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close this bookAll that Glitters is not Gold - Balancing Conservation and Development in Venezuela's Frontier Forests (WRI, 1998, 60 pages)
View the document(introduction...)
View the documentAcknowledgments
View the documentForeword
View the documentMajor Findings
View the documentMajor Recommendations
Open this folder and view contentsI. Introduction and Policy Background
Open this folder and view contentsII. Future Resource Use and Large-scale Development Plans
Open this folder and view contentsIII. On the Ground: Venezuela's Forest Policy in the Guayana Region
Open this folder and view contentsIV. Who Benefits from Economic Activities in Forests?
View the documentV. Major Findings: Risks and Benefits for Venezuela's Frontier Forests
View the documentVI. Major Recommendations: Alternatives for Sustainably Managing the Guayana Region
View the documentNotes
View the documentAbout the Authors
View the documentBoard Of Directors
View the documentWorld Resources Institute
View the documentThe World Resources Institute Forest Frontiers Initiative

About the Authors

Marta Miranda is a research analyst in WRI's Biological Resources Program. With Dr. Kenton Miller she has co-authored an Issues and Ideas paper titled "Decentralization and the Capacity to Manage Biodiversity." With a research background in the social geography of the Brazilian Amazon, she also manages forest policy projects in South America for WRI's Forest Frontiers Initiative.

Alberto Blanco-Uribe Q. is vice-president of the Fundación para la Defensa de la Naturaleza (FUDENA), president of the Fundación Jurídica para la Defensa de la Calidad de Vida (FUJUCAVI), and a founding member of the Latin American Association for Environmental Law. An environmental lawyer, he has been active on a national and international level, including as a consultant for the United Nations Food and Agriculture Organization, the United Nations Environment Programme, the Peruvian Society for Environmental Law, Venezuelan National Parks Service (INPARQUES), and the Venezuelan Forest Plantation Association (ASOPLANT).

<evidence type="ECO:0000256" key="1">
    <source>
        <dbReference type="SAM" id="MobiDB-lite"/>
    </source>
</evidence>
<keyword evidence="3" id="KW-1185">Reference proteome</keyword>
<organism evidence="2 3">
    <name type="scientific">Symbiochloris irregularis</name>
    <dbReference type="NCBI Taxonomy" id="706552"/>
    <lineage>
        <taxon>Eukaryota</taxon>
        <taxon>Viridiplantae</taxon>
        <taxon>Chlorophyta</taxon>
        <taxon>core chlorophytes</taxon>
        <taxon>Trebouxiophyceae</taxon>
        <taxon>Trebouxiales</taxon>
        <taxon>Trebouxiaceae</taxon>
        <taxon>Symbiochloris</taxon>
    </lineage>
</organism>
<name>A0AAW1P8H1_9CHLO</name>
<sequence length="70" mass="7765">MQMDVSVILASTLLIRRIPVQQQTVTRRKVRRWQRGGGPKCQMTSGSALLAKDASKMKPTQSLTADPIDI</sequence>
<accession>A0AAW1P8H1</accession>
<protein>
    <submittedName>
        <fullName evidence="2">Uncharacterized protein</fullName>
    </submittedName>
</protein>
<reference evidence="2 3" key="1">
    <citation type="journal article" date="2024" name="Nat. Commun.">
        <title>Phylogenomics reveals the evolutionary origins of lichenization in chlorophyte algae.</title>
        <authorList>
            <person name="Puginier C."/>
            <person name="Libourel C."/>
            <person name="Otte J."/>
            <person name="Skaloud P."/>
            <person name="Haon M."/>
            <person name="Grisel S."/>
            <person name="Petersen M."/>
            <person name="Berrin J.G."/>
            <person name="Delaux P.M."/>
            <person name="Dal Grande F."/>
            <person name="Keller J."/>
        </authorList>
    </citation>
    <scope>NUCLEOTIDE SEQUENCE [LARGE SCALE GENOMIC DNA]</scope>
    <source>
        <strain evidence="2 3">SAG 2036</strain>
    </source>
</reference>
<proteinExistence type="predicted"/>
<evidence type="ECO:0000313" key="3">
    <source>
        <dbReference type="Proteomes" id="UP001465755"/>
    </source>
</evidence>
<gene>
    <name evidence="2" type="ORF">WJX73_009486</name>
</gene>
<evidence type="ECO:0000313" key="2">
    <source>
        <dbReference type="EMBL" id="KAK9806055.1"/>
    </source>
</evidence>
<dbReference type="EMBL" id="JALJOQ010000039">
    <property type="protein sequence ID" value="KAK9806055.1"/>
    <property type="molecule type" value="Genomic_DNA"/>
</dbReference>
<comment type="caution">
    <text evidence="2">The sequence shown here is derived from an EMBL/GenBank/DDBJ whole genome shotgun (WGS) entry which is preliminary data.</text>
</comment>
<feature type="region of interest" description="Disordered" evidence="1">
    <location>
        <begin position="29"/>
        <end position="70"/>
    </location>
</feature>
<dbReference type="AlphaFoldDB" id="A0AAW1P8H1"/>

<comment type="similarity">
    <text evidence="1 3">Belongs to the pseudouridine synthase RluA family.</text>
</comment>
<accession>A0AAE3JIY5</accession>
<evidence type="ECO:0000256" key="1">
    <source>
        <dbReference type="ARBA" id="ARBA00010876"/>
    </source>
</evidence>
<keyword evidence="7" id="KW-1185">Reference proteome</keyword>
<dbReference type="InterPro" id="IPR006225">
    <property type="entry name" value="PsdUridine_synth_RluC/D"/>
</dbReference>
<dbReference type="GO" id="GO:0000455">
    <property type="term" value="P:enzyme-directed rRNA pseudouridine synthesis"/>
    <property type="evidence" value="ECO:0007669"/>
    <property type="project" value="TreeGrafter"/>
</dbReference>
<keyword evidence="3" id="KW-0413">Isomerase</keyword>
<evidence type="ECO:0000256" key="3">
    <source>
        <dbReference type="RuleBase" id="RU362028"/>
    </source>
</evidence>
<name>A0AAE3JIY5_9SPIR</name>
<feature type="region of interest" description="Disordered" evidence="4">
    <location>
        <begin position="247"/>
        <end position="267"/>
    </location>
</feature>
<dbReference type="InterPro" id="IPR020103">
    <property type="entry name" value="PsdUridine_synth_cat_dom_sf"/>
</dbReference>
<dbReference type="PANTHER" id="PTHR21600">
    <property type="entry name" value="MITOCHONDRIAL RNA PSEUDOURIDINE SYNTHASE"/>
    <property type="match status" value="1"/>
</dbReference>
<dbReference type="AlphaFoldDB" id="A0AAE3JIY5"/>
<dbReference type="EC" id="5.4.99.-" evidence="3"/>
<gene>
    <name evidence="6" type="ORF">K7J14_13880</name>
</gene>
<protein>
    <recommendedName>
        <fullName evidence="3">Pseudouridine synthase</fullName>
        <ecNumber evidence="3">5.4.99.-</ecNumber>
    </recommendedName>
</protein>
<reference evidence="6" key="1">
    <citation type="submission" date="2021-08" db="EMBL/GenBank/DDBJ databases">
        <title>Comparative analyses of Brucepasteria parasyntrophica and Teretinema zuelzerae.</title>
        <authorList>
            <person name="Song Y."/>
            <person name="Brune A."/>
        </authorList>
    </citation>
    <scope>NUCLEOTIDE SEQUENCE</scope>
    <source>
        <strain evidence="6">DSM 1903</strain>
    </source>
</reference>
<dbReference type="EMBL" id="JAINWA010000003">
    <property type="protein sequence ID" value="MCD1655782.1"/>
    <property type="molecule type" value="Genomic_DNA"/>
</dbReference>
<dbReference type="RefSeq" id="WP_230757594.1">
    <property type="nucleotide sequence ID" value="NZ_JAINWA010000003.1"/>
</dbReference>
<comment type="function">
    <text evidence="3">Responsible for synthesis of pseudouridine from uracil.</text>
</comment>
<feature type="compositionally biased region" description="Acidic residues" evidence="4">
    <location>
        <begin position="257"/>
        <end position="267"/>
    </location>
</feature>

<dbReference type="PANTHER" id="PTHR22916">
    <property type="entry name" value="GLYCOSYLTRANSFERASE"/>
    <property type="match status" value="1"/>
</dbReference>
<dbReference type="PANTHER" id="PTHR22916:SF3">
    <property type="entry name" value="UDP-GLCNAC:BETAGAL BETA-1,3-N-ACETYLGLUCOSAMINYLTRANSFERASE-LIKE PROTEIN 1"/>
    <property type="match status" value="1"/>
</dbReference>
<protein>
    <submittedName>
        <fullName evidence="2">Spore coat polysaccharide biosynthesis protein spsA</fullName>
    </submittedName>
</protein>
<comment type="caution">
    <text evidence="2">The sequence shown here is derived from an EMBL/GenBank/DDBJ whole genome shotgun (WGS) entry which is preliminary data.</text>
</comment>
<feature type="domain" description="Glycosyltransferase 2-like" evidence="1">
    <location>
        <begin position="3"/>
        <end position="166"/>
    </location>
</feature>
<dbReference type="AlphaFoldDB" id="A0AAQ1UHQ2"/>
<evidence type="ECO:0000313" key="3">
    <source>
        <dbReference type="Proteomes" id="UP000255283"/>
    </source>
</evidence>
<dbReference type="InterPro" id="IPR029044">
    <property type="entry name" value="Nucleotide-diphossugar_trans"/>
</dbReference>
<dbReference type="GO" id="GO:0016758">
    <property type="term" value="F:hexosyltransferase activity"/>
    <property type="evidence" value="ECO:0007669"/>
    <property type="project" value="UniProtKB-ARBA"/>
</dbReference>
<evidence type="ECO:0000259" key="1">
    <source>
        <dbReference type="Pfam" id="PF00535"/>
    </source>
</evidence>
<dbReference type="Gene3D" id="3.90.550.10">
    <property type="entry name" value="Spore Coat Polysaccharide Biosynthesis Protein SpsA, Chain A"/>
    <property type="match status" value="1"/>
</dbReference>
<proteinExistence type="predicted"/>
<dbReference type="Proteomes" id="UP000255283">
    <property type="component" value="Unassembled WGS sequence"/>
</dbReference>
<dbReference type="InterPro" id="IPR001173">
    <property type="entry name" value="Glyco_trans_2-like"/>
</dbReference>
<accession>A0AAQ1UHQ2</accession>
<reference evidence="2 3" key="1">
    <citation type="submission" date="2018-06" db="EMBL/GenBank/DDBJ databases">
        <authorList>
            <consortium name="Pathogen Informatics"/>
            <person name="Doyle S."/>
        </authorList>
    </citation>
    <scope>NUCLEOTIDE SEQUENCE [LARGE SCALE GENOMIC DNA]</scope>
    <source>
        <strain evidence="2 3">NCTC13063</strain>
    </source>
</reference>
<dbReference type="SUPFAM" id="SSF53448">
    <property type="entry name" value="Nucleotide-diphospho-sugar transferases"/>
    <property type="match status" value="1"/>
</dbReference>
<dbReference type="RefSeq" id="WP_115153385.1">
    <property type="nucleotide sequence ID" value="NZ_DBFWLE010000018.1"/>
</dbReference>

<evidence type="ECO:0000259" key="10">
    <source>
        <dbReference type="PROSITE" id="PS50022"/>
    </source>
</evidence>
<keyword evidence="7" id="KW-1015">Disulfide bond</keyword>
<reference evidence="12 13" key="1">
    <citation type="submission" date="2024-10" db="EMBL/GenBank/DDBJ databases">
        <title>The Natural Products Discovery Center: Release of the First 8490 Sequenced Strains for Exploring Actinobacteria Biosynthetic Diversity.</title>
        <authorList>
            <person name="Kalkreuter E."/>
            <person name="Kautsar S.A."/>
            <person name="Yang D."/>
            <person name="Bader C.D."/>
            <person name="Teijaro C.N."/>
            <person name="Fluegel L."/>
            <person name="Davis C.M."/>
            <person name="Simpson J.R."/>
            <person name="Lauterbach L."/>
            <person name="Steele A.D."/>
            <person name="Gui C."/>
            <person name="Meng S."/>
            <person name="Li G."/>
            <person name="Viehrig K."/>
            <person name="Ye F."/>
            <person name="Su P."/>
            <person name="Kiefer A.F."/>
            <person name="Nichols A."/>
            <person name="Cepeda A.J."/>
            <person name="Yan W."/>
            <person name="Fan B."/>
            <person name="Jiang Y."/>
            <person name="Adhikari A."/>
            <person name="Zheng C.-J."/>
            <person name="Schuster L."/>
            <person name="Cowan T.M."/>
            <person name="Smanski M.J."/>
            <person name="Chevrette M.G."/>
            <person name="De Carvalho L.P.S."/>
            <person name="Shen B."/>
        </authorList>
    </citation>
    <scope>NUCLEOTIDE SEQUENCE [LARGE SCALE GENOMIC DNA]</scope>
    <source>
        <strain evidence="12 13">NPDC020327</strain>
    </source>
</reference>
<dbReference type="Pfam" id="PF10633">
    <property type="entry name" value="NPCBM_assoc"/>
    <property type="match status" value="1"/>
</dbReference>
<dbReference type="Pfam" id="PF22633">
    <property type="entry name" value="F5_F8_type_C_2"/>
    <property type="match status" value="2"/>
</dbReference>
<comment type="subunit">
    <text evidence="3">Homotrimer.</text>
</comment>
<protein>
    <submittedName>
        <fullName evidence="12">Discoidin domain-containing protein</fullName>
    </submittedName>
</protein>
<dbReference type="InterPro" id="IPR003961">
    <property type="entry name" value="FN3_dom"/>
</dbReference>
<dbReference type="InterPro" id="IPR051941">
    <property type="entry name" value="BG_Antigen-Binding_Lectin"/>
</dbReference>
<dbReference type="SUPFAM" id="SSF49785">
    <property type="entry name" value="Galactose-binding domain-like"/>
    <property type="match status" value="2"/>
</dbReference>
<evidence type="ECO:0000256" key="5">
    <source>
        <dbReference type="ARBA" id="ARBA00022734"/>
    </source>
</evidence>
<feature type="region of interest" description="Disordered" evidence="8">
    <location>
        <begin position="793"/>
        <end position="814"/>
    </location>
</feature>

Lionel Hernandez is the coordinator for the Ecological Center for the Venezuelan Guayana at the Universidad Nacional Experimental de Guayana (UNEG). He is also the botanical coordinator for the Biodiversity Program of the Guayana Region (BioGuayana). With a background in forestry and forest ecology, he has worked in Canaima National Park for INPARQUES, and as a researcher for the Venezuelan Corporation for Guayana (CVG-EDELCA). He has published numerous articles and reports on forest vegetation and ecology of the Guayana region.

Jose Ochoa G. is president of the Venezuelan Association for the Conservation of Natural Areas (ACOANA). He holds a background in agricultural engineering, taxonomy of neotropical mammals, and ecology and is a researcher for the Wildlife Conservation Society and the Venezuelan National Council for Scientific Investigation and Technology (CONICIT). He has been a consultant for the Venezuelan Forest Service, INPARQUES, and the CVG, and a member of the National Wildlife Council and the National Council on Tepuyes. Dr. Ochoa has authored 39 publications related to wildlife and forest conservation in Venezuela.

Edgard Yerena is a Venezuelan biologist trained in ecology and protected areas management. He is a former head of the planning department of the Venezuelan National Parks Service and is currently an advisor to the Environment and Land Use Committee of the Venezuelan Senate. He has authored 30 publications and reports on protected areas and wildlife conservation.